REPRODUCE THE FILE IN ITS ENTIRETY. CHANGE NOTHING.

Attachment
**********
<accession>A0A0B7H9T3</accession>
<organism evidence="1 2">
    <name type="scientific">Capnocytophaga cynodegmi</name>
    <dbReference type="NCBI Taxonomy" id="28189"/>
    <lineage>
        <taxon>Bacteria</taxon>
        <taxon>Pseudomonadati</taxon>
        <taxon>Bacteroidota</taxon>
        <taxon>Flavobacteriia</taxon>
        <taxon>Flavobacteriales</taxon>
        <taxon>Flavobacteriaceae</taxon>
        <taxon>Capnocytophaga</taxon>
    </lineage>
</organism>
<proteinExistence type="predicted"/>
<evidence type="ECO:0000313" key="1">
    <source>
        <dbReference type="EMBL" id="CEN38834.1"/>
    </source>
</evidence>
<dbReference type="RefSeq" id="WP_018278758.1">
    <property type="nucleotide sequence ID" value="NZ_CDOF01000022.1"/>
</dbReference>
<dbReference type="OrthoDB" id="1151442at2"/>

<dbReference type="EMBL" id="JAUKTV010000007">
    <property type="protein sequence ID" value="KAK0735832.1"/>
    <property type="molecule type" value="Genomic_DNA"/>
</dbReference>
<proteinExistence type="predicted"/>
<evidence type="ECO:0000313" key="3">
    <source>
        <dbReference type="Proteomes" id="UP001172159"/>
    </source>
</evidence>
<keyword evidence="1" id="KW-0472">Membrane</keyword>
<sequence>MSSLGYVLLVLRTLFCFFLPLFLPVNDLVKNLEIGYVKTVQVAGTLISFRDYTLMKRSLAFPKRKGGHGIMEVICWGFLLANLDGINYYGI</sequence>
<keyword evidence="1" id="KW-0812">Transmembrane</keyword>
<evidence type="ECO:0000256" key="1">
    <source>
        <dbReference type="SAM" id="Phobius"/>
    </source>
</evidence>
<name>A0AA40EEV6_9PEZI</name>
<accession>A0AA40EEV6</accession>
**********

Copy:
<accession>A0A0B7H9T3</accession>
<organism evidence="1 2">
    <name type="scientific">Capnocytophaga cynodegmi</name>
    <dbReference type="NCBI Taxonomy" id="28189"/>
    <lineage>
        <taxon>Bacteria</taxon>
        <taxon>Pseudomonadati</taxon>
        <taxon>Bacteroidota</taxon>
        <taxon>Flavobacteriia</taxon>
        <taxon>Flavobacteriales</taxon>
        <taxon>Flavobacteriaceae</taxon>
        <taxon>Capnocytophaga</taxon>
    </lineage>
</organism>
<proteinExistence type="predicted"/>
<evidence type="ECO:0000313" key="1">
    <source>
        <dbReference type="EMBL" id="CEN38834.1"/>
    </source>
</evidence>
<dbReference type="RefSeq" id="WP_018278758.1">
    <property type="nucleotide sequence ID" value="NZ_CDOF01000022.1"/>
</dbReference>
<dbReference type="OrthoDB" id="1151442at2"/>

<dbReference type="EMBL" id="JAUKTV010000007">
    <property type="protein sequence ID" value="KAK0735832.1"/>
    <property type="molecule type" value="Genomic_DNA"/>
</dbReference>
<proteinExistence type="predicted"/>
<evidence type="ECO:0000313" key="3">
    <source>
        <dbReference type="Proteomes" id="UP001172159"/>
    </source>
</evidence>
<keyword evidence="1" id="KW-0472">Membrane</keyword>
<sequence>MSSLGYVLLVLRTLFCFFLPLFLPVNDLVKNLEIGYVKTVQVAGTLISFRDYTLMKRSLAFPKRKGGHGIMEVICWGFLLANLDGINYYGI</sequence>
<keyword evidence="1" id="KW-0812">Transmembrane</keyword>
<evidence type="ECO:0000256" key="1">
    <source>
        <dbReference type="SAM" id="Phobius"/>
    </source>
</evidence>
<name>A0AA40EEV6_9PEZI</name>
<accession>A0AA40EEV6</accession>